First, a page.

The DOJ has provided examples of the types of inquiries that will guide prosecutors in the evaluation of each factor:
(1) Electronic Communication Channels (“ECCs”). When a company permits the use of ECCs, how were its decisions affected by applicable laws and business functions? Has the company implemented mechanisms to preserve information within each ECC? Has the company implemented preservation or deletion settings in accordance with its policies for each type of employee? What rationale underlies each of those decisions?
(2) Policy Environment. Has the company implemented policies and procedures to preserve communications and data when devices are replaced? How is the company’s ability to secure, monitor, or access business communications affected by applicable laws or policies? If the company allows the use of personal devices, what are its access and preservation policies for corporate data and communications on those devices — including data in messaging platforms?
(3) Risk Management. Does a company’s policy provide disciplinary consequences for employees who refuse to follow company data retention and preservation policies or to provide access to business communications? Has the company ever exercised those rights? Is the company’s approach to ECCs, including permitting and managing the use of personal devices and messaging applications, reasonable, given its business needs and risk profile?
Notably, on three separate occasions, Polite emphasized that these factors would be used to make “individualized determination[s].” He explicitly disavowed the use of “any one formula to assess the effectiveness of corporate compliance programs,” or any “box-checking” exercises, and recognized that “each company’s risk profile and solutions to reduce its risks warrant particularized evaluation.” Accordingly, one of the DOJ’s central inquiries will be whether a company’s “[p]olicies governing [such] applications [are] tailored to [its] risk profile and specific business needs.”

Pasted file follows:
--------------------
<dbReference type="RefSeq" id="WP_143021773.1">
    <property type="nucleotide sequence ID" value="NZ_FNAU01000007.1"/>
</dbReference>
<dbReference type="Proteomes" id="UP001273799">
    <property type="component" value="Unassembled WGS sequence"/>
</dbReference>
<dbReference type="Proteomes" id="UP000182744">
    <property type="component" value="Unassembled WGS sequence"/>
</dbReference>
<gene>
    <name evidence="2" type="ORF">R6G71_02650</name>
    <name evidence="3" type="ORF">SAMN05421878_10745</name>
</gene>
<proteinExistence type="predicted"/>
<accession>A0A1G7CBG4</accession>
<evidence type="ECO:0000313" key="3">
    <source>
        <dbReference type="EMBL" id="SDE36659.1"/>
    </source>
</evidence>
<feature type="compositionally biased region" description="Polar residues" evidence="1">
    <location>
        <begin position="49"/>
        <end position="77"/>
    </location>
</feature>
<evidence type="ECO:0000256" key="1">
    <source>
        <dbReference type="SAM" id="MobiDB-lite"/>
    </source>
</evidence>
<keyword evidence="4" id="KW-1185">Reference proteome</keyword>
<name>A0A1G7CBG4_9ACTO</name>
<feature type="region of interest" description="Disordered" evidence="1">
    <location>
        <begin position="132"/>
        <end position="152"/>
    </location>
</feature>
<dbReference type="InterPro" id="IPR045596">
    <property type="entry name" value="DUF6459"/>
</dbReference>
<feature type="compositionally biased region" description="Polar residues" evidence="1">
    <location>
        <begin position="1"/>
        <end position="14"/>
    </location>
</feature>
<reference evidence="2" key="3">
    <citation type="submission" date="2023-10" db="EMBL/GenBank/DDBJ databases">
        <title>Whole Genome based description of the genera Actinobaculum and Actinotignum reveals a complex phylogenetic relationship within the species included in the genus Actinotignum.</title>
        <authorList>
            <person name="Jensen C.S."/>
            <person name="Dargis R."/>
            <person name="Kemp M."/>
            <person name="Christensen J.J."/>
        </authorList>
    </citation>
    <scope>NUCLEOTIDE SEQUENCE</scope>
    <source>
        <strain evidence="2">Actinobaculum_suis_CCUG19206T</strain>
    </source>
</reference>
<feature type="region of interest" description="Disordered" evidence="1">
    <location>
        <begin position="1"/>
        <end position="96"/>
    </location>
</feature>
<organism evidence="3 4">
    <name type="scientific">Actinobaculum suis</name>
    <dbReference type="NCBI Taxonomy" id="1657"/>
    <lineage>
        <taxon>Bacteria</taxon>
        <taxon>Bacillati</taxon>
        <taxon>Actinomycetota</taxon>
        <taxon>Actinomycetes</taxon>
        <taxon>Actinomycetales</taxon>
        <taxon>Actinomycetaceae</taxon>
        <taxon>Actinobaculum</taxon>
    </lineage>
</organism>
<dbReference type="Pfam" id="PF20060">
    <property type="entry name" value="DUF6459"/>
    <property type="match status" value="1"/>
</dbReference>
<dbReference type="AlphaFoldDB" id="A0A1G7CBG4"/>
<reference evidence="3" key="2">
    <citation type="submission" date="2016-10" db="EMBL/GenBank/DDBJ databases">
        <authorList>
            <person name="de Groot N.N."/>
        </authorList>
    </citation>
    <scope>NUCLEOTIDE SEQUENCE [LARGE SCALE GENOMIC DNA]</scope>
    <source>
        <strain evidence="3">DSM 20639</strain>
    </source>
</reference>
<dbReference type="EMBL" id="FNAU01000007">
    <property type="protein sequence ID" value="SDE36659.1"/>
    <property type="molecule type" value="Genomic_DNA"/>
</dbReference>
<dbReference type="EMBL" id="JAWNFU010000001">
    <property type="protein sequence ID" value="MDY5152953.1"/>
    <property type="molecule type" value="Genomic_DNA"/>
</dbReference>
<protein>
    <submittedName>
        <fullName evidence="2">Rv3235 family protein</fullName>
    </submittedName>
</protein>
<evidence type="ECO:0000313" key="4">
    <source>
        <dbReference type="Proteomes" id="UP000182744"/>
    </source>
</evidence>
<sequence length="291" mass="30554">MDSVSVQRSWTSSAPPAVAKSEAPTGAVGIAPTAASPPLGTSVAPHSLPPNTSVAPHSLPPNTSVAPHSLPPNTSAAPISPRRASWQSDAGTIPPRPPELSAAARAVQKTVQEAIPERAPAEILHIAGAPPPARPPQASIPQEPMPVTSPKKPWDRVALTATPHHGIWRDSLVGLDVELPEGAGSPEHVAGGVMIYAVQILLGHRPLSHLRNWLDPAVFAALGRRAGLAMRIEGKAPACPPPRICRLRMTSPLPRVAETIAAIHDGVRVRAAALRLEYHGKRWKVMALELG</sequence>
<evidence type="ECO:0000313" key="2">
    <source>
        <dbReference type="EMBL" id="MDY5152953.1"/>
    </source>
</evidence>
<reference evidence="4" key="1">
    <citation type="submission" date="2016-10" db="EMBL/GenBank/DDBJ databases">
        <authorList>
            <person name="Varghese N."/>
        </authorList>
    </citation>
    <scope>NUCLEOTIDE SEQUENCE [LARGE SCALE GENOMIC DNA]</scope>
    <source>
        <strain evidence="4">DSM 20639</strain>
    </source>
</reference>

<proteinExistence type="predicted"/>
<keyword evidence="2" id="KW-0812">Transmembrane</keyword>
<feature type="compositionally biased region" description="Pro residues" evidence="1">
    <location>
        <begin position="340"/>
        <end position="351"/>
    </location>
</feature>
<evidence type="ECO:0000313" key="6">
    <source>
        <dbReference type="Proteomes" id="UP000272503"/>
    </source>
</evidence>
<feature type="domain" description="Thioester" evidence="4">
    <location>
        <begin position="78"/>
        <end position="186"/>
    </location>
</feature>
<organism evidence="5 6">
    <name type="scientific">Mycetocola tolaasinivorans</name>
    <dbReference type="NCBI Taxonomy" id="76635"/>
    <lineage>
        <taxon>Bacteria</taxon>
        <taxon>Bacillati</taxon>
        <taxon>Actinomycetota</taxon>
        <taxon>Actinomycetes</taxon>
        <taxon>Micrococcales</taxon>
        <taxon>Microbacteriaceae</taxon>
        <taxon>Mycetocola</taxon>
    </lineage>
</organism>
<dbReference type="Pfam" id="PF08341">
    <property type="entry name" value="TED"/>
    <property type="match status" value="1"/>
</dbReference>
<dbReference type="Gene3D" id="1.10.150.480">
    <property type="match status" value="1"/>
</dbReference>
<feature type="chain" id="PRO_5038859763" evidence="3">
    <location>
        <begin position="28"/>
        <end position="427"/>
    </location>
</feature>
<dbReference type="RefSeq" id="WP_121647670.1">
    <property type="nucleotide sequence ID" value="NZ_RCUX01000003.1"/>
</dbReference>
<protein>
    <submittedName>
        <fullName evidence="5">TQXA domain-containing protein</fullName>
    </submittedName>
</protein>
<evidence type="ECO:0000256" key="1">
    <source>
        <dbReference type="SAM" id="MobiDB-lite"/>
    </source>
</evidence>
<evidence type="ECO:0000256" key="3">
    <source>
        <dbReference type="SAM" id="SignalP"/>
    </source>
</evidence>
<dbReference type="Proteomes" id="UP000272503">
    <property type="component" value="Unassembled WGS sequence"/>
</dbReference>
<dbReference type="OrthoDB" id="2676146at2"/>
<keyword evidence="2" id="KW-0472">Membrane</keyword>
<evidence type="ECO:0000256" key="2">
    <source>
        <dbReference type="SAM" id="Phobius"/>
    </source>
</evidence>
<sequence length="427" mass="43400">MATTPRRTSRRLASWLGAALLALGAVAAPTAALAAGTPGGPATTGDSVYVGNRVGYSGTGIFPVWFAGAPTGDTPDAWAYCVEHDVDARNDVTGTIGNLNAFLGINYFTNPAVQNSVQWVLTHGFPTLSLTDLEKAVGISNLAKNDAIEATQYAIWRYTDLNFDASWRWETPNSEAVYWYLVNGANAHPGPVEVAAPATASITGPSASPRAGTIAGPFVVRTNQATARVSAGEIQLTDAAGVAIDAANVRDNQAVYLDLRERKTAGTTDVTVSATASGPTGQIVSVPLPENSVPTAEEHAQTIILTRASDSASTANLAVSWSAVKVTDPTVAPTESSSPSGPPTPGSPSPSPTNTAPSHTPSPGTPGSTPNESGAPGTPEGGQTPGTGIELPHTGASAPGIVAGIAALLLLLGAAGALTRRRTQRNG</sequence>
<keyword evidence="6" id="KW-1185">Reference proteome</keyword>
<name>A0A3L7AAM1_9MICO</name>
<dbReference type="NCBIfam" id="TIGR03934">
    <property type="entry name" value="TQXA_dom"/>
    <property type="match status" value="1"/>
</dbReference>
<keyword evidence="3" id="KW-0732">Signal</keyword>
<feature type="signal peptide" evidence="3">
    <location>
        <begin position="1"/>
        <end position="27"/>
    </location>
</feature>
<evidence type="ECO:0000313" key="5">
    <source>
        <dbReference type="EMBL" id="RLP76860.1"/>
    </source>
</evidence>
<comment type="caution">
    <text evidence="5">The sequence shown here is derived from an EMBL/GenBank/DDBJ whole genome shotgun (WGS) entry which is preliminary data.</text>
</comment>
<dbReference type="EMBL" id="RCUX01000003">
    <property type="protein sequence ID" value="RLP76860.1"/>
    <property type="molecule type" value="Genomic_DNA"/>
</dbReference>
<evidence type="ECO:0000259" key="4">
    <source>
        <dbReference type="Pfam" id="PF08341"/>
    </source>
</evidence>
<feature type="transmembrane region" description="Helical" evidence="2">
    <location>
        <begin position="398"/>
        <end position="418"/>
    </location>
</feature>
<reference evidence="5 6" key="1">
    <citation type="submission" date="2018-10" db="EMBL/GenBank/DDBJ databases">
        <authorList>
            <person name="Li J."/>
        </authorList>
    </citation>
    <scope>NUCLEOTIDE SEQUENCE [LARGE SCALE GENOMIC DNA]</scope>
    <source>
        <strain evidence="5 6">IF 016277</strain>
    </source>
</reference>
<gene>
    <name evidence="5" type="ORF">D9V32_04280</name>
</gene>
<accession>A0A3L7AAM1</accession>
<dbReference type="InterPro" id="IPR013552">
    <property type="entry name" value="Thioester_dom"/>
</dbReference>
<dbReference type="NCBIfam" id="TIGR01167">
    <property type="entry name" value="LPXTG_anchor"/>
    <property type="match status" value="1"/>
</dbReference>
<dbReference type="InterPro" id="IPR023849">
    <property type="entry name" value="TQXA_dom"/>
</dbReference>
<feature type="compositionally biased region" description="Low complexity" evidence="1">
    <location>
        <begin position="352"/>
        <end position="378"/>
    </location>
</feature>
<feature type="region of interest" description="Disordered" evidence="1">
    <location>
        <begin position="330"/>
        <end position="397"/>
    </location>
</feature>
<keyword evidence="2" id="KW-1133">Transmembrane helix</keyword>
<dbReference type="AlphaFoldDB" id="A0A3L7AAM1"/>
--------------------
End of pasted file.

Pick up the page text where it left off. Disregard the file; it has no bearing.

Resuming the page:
This guidance stands in contrast to other agencies, like the SEC, which have maintained a hardline stance against the use of ephemeral messaging.1 Their stance is rooted in the perception that such applications interfere with government investigations by preventing the preservation and retention of communications that may provide the only direct evidence of fraud and illegality. The DOJ instead recognizes that “the use of these services is ubiquitous,” and that it must “adapt to the realities of modern life” and “update [its] policies and practices accordingly.”
But the DOJ’s approach may not amount to leniency. The DOJ emphasizes that a company’s failure to produce communications from ephemeral messaging applications will not be “accept[ed] . . . at face value.” Instead, prosecutors will ask about the “company’s ability to access such communications, whether they are stored on corporate devices or servers, as well as applicable privacy and local laws, among other things.”